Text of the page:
| What is tuberculosis? | Is tuberculosis an infectious and contagious disease that can be treated? | How does a person get TB? | What happens to the body when a person gets TB? | How common is TB and who gets it? | How can I get tested for TB? | How do patients with tuberculosis feel? | How does a doctor diagnose tuberculosis? | How is tuberculosis treated? | What are the side effects of medicines for TB? | Why do I need to take TB medicine regularly? | How can I keep from spreading TB? | What is drug-resistant tuberculosis? Can people with drug-resistant tuberculosis be treated? | Can people be vaccinated against tuberculosis? | What is the difference between tuberculosis disease and latent tuberculosis infection? | If I have latent TB infection, how can I keep from developing active TB disease? | What if I have HIV infection? | What's in the future for TB? | What is directly observed therapy? | Tuberculosis At A Glance |
Tuberculosis (also known as “TB”) is an infectious disease caused by germs that are spread from person to person through the air.
The bacteria are put into the air when a person with active TB disease of the lungs or throat coughs or sneezes. People nearby may breathe in these bacteria and become infected. A person with tuberculosis can die if they do not get treatment.
When a person breathes in TB bacteria, the bacteria can settle in the lungs and begin to grow. From there, they can move through the blood to other parts of the body, such as the kidney, spine, and brain.
TB in the lungs or throat can be infectious. This means that the bacteria can be spread to other people. TB in other parts of the body, such as the kidney or spine, is usually not infectious.
People with active TB disease are most likely to spread it to people they spend time with every day. This includes family members, friends, and coworkers.
However, not everyone infected with TB bacteria becomes sick. People who are not sick have what is called latent TB infection. People who have latent TB infection do not feel sick, do not have any symptoms, and cannot spread TB to others. But, some people with latent TB infection go on to get TB disease.
People with active TB disease can be treated and cured if they seek medical help. Even better, people with latent TB infection can take medicine so that they will not develop active TB disease.
Many years ago, this disease used to be called "Consumption" because without effective treatment, these patients often would waste away. Today, of course, tuberculosis usually can be treated successfully with antibiotics.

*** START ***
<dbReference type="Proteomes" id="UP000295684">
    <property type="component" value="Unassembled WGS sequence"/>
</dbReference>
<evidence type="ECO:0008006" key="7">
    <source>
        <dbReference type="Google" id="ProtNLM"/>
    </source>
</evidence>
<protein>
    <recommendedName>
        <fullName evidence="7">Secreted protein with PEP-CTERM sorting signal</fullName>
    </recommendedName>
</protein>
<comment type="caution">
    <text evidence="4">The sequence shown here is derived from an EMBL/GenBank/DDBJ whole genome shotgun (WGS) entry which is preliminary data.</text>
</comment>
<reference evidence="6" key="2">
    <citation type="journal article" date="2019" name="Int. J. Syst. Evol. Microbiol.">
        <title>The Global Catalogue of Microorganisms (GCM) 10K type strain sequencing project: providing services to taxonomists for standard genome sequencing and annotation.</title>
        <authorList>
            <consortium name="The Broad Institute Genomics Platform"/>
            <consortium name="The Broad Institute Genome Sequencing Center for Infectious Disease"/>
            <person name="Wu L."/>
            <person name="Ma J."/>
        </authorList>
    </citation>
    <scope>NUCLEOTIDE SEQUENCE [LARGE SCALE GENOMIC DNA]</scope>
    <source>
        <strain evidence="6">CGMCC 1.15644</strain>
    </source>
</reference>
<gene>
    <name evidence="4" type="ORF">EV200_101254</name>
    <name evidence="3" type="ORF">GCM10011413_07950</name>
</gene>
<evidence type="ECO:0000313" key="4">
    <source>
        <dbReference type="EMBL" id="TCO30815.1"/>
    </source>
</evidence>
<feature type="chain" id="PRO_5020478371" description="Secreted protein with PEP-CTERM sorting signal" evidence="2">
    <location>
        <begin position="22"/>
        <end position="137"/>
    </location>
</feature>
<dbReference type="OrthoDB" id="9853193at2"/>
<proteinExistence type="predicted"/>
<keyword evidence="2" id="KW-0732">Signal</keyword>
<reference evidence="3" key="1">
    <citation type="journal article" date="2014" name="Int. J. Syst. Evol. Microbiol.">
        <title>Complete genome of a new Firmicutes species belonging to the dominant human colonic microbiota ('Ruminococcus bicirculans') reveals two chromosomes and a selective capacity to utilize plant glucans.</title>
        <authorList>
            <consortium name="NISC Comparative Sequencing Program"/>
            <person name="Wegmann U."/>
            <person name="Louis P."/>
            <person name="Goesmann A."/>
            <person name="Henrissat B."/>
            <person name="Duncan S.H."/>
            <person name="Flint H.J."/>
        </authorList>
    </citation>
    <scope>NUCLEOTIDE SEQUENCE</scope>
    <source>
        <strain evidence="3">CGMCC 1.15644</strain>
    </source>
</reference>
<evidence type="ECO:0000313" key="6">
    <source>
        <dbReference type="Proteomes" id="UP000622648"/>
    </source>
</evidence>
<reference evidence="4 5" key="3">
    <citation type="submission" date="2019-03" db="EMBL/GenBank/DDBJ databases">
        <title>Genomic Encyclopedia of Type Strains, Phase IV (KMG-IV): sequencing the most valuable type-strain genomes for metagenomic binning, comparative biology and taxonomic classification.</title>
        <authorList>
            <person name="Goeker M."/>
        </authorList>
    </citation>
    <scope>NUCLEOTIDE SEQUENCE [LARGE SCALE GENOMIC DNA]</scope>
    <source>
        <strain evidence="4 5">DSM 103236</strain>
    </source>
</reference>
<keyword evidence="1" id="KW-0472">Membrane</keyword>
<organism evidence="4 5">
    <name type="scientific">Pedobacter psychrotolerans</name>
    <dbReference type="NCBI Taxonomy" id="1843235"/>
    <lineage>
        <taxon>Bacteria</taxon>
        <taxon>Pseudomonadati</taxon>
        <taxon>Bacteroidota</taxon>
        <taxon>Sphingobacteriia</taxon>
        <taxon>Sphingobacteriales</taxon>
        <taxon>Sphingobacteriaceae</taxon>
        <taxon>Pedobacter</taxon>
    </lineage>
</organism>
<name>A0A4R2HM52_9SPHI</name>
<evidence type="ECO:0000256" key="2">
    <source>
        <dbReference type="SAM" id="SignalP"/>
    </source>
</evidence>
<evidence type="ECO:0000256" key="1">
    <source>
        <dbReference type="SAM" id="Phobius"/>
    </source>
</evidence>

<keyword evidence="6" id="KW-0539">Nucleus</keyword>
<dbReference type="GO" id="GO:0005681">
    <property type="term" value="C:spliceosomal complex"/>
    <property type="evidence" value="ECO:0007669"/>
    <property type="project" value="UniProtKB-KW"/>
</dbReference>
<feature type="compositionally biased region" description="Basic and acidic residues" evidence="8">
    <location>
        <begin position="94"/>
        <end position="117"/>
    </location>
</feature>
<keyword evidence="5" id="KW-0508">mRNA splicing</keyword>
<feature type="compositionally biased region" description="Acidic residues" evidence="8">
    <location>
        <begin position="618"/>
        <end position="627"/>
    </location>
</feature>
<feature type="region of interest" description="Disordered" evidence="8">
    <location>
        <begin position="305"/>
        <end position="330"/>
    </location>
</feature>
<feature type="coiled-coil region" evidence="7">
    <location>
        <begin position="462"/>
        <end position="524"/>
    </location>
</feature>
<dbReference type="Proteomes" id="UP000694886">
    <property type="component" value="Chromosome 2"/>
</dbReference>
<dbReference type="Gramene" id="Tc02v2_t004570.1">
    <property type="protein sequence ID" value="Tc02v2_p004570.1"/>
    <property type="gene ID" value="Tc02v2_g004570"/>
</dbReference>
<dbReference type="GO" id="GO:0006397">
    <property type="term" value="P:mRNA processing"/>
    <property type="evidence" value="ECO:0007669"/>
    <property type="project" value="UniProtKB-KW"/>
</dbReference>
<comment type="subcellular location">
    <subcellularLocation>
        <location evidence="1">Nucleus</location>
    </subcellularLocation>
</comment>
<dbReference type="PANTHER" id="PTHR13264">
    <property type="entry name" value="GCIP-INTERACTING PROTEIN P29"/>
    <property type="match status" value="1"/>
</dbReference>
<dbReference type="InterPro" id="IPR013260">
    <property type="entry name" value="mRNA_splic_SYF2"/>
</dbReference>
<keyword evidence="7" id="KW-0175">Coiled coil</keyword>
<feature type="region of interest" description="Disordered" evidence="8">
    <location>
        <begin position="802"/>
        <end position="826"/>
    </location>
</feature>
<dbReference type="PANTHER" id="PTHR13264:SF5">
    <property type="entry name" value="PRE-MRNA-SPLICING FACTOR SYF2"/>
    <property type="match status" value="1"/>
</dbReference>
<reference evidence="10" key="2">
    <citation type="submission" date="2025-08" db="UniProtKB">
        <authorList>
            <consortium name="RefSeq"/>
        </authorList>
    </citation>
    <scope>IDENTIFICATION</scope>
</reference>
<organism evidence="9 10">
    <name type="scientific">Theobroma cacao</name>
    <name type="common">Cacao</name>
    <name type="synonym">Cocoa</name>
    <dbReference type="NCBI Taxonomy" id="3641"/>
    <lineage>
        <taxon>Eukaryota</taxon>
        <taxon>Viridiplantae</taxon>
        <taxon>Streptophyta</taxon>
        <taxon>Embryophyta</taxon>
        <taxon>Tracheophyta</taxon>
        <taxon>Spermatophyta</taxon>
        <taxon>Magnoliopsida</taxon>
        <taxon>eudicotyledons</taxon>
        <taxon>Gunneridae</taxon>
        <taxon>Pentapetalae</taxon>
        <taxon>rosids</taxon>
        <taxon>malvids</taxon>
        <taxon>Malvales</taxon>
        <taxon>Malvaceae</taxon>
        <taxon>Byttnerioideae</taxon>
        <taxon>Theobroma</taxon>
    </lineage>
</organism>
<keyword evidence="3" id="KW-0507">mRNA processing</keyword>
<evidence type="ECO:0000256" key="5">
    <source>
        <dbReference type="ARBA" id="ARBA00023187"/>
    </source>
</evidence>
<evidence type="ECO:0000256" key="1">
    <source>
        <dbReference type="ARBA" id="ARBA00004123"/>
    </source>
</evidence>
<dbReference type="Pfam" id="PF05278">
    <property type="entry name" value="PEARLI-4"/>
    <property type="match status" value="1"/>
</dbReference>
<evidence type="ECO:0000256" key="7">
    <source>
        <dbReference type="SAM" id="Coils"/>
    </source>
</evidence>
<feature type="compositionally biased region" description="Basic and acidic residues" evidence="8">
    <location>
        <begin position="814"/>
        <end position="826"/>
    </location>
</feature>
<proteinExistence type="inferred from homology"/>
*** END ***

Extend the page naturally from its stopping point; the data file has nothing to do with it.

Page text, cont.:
Tuberculosis is an infectious disease caused by germs that are spread from person to person through the air.
Tuberculosis disease can be cured by taking several drugs for 6 to 12 months. It is very important that people who have tuberculosis disease finish the medicine, and take the drugs exactly as prescribed. If they stop taking the drugs too soon, they can become sick again; if they do not take the drugs correctly, the germs that are still alive may become resistant to those drugs.
Tuberculosis that is resistant to drugs is harder and more expensive to treat.
A person can become infected with tuberculosis bacteria when he or she inhales minute particles of infected sputum from the air.
The bacteria get into the air when someone who has a tuberculosis lung infection coughs, sneezes, shouts, or spits (which is common in some cultures). People who are nearby can then possibly breathe the bacteria into their lungs.
You don't get TB by just touching the clothes or shaking the hands of someone who is infected. Tuberculosis is spread (transmitted) primarily from person to person during close contact by breathing infected air.
There is a form of tuberculosis, however, that is transmitted by drinking unpasteurized milk. Related bacteria, called Mycobacterium bovis, cause this form of TB. It previously was a major cause of TB in children, but rarely causes TB now since most milk is pasteurized (a heating process that kills the bacteria).
When the inhaled tuberculosis bacteria enter the lungs, they can multiply, causing a local lung infection (pneumonia). The local lymph nodes associated with the lungs may also become involved. In addition, TB can spread to other parts of the body. The body's immune (defense) system, however, can fight off the infection and stop the bacteria from spreading. The immune system does so ultimately by forming scar tissue around the TB bacteria and isolating it from the rest of the body.